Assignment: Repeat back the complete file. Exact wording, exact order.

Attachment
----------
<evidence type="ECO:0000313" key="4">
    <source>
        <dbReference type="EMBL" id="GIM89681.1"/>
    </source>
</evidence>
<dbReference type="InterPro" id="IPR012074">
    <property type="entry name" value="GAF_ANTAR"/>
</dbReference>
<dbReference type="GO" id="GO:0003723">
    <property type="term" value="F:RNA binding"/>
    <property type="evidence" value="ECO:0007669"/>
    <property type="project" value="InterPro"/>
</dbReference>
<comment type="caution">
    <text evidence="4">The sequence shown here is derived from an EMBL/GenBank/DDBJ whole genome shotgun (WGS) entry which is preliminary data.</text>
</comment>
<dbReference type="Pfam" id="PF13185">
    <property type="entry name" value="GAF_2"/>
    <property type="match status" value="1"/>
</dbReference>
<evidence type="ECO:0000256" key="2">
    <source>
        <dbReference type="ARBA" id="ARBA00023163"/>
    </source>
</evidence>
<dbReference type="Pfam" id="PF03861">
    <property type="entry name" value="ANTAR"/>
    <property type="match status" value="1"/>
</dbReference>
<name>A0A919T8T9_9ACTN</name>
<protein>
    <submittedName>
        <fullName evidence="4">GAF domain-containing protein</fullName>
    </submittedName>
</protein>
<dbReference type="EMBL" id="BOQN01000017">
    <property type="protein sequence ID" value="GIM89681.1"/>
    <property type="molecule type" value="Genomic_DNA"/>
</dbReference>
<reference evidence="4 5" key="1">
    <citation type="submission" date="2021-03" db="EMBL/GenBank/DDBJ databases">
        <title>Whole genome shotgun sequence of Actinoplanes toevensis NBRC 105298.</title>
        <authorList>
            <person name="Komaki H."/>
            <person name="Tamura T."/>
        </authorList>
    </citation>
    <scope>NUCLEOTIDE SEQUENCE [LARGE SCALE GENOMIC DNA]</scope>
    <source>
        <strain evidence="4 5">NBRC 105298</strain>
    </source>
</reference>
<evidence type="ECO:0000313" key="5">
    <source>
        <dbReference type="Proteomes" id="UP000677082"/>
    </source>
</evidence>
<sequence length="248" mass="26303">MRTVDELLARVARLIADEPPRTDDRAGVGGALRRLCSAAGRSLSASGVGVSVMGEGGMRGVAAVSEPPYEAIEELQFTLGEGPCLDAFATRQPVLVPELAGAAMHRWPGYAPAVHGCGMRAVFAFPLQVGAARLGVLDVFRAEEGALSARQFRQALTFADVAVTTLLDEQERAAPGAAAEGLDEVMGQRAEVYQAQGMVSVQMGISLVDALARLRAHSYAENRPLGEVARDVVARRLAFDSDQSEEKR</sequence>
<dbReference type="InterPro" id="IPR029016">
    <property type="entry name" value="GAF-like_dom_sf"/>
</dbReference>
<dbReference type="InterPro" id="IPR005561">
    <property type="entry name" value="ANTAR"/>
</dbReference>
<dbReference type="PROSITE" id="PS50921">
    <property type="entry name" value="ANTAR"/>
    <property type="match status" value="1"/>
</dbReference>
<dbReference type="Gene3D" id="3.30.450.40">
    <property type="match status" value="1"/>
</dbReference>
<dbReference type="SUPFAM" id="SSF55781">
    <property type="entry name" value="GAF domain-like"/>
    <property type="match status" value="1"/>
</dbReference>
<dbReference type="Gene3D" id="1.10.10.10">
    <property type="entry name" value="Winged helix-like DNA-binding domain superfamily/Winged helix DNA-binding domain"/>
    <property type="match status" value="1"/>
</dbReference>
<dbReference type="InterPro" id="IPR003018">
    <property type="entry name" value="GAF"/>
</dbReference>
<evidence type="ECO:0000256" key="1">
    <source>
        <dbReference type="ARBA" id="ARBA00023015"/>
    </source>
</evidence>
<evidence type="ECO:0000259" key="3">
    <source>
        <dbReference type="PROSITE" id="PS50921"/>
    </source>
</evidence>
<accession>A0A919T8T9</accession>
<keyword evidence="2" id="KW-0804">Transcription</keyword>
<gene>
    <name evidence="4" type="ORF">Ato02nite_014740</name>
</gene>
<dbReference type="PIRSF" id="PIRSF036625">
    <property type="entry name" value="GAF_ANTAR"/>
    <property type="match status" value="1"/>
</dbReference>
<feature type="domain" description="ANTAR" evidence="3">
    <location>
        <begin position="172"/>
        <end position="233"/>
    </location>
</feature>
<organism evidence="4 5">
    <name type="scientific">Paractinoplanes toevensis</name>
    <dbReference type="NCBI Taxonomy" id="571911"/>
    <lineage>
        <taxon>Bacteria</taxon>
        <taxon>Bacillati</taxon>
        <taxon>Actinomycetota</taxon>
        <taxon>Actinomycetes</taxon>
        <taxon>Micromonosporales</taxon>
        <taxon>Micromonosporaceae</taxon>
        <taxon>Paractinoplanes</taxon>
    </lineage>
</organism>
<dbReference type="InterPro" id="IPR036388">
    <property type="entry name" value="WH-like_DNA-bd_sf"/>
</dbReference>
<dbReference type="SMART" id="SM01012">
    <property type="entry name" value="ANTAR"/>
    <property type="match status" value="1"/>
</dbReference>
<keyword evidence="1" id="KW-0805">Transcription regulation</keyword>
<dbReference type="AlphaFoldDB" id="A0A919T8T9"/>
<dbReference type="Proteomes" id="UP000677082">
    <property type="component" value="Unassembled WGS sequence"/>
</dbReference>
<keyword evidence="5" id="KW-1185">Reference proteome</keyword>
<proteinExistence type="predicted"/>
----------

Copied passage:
<evidence type="ECO:0000313" key="4">
    <source>
        <dbReference type="EMBL" id="GIM89681.1"/>
    </source>
</evidence>
<dbReference type="InterPro" id="IPR012074">
    <property type="entry name" value="GAF_ANTAR"/>
</dbReference>
<dbReference type="GO" id="GO:0003723">
    <property type="term" value="F:RNA binding"/>
    <property type="evidence" value="ECO:0007669"/>
    <property type="project" value="InterPro"/>
</dbReference>
<comment type="caution">
    <text evidence="4">The sequence shown here is derived from an EMBL/GenBank/DDBJ whole genome shotgun (WGS) entry which is preliminary data.</text>
</comment>
<dbReference type="Pfam" id="PF13185">
    <property type="entry name" value="GAF_2"/>
    <property type="match status" value="1"/>
</dbReference>
<evidence type="ECO:0000256" key="2">
    <source>
        <dbReference type="ARBA" id="ARBA00023163"/>
    </source>
</evidence>
<dbReference type="Pfam" id="PF03861">
    <property type="entry name" value="ANTAR"/>
    <property type="match status" value="1"/>
</dbReference>
<name>A0A919T8T9_9ACTN</name>
<protein>
    <submittedName>
        <fullName evidence="4">GAF domain-containing protein</fullName>
    </submittedName>
</protein>
<dbReference type="EMBL" id="BOQN01000017">
    <property type="protein sequence ID" value="GIM89681.1"/>
    <property type="molecule type" value="Genomic_DNA"/>
</dbReference>
<reference evidence="4 5" key="1">
    <citation type="submission" date="2021-03" db="EMBL/GenBank/DDBJ databases">
        <title>Whole genome shotgun sequence of Actinoplanes toevensis NBRC 105298.</title>
        <authorList>
            <person name="Komaki H."/>
            <person name="Tamura T."/>
        </authorList>
    </citation>
    <scope>NUCLEOTIDE SEQUENCE [LARGE SCALE GENOMIC DNA]</scope>
    <source>
        <strain evidence="4 5">NBRC 105298</strain>
    </source>
</reference>
<evidence type="ECO:0000313" key="5">
    <source>
        <dbReference type="Proteomes" id="UP000677082"/>
    </source>
</evidence>
<sequence length="248" mass="26303">MRTVDELLARVARLIADEPPRTDDRAGVGGALRRLCSAAGRSLSASGVGVSVMGEGGMRGVAAVSEPPYEAIEELQFTLGEGPCLDAFATRQPVLVPELAGAAMHRWPGYAPAVHGCGMRAVFAFPLQVGAARLGVLDVFRAEEGALSARQFRQALTFADVAVTTLLDEQERAAPGAAAEGLDEVMGQRAEVYQAQGMVSVQMGISLVDALARLRAHSYAENRPLGEVARDVVARRLAFDSDQSEEKR</sequence>
<dbReference type="InterPro" id="IPR029016">
    <property type="entry name" value="GAF-like_dom_sf"/>
</dbReference>
<dbReference type="InterPro" id="IPR005561">
    <property type="entry name" value="ANTAR"/>
</dbReference>
<dbReference type="PROSITE" id="PS50921">
    <property type="entry name" value="ANTAR"/>
    <property type="match status" value="1"/>
</dbReference>
<dbReference type="Gene3D" id="3.30.450.40">
    <property type="match status" value="1"/>
</dbReference>
<dbReference type="SUPFAM" id="SSF55781">
    <property type="entry name" value="GAF domain-like"/>
    <property type="match status" value="1"/>
</dbReference>
<dbReference type="Gene3D" id="1.10.10.10">
    <property type="entry name" value="Winged helix-like DNA-binding domain superfamily/Winged helix DNA-binding domain"/>
    <property type="match status" value="1"/>
</dbReference>
<dbReference type="InterPro" id="IPR003018">
    <property type="entry name" value="GAF"/>
</dbReference>
<evidence type="ECO:0000256" key="1">
    <source>
        <dbReference type="ARBA" id="ARBA00023015"/>
    </source>
</evidence>
<evidence type="ECO:0000259" key="3">
    <source>
        <dbReference type="PROSITE" id="PS50921"/>
    </source>
</evidence>
<accession>A0A919T8T9</accession>
<keyword evidence="2" id="KW-0804">Transcription</keyword>
<gene>
    <name evidence="4" type="ORF">Ato02nite_014740</name>
</gene>
<dbReference type="PIRSF" id="PIRSF036625">
    <property type="entry name" value="GAF_ANTAR"/>
    <property type="match status" value="1"/>
</dbReference>
<feature type="domain" description="ANTAR" evidence="3">
    <location>
        <begin position="172"/>
        <end position="233"/>
    </location>
</feature>
<organism evidence="4 5">
    <name type="scientific">Paractinoplanes toevensis</name>
    <dbReference type="NCBI Taxonomy" id="571911"/>
    <lineage>
        <taxon>Bacteria</taxon>
        <taxon>Bacillati</taxon>
        <taxon>Actinomycetota</taxon>
        <taxon>Actinomycetes</taxon>
        <taxon>Micromonosporales</taxon>
        <taxon>Micromonosporaceae</taxon>
        <taxon>Paractinoplanes</taxon>
    </lineage>
</organism>
<dbReference type="InterPro" id="IPR036388">
    <property type="entry name" value="WH-like_DNA-bd_sf"/>
</dbReference>
<dbReference type="SMART" id="SM01012">
    <property type="entry name" value="ANTAR"/>
    <property type="match status" value="1"/>
</dbReference>
<keyword evidence="1" id="KW-0805">Transcription regulation</keyword>
<dbReference type="AlphaFoldDB" id="A0A919T8T9"/>
<dbReference type="Proteomes" id="UP000677082">
    <property type="component" value="Unassembled WGS sequence"/>
</dbReference>
<keyword evidence="5" id="KW-1185">Reference proteome</keyword>
<proteinExistence type="predicted"/>